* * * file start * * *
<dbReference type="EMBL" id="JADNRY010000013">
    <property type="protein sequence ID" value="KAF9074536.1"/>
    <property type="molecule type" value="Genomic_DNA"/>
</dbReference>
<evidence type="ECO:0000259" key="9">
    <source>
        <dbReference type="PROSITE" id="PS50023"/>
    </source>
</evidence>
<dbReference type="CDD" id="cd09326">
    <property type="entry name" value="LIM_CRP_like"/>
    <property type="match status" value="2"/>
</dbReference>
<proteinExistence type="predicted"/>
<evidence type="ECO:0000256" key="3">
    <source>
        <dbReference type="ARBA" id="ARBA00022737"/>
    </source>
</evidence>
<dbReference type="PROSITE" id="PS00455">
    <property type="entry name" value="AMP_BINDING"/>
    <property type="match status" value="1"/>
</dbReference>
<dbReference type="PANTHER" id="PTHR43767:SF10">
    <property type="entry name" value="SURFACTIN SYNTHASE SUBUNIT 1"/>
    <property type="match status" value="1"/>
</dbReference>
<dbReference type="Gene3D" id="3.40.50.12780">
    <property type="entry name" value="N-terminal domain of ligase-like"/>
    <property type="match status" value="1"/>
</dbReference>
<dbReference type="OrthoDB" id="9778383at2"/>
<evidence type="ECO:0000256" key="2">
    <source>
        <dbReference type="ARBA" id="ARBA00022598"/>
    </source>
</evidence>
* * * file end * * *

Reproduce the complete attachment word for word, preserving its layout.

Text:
<dbReference type="EMBL" id="JADNRY010000013">
    <property type="protein sequence ID" value="KAF9074536.1"/>
    <property type="molecule type" value="Genomic_DNA"/>
</dbReference>
<evidence type="ECO:0000259" key="9">
    <source>
        <dbReference type="PROSITE" id="PS50023"/>
    </source>
</evidence>
<dbReference type="CDD" id="cd09326">
    <property type="entry name" value="LIM_CRP_like"/>
    <property type="match status" value="2"/>
</dbReference>
<proteinExistence type="predicted"/>
<evidence type="ECO:0000256" key="3">
    <source>
        <dbReference type="ARBA" id="ARBA00022737"/>
    </source>
</evidence>
<dbReference type="PROSITE" id="PS00455">
    <property type="entry name" value="AMP_BINDING"/>
    <property type="match status" value="1"/>
</dbReference>
<dbReference type="PANTHER" id="PTHR43767:SF10">
    <property type="entry name" value="SURFACTIN SYNTHASE SUBUNIT 1"/>
    <property type="match status" value="1"/>
</dbReference>
<dbReference type="Gene3D" id="3.40.50.12780">
    <property type="entry name" value="N-terminal domain of ligase-like"/>
    <property type="match status" value="1"/>
</dbReference>
<dbReference type="OrthoDB" id="9778383at2"/>
<evidence type="ECO:0000256" key="2">
    <source>
        <dbReference type="ARBA" id="ARBA00022598"/>
    </source>
</evidence>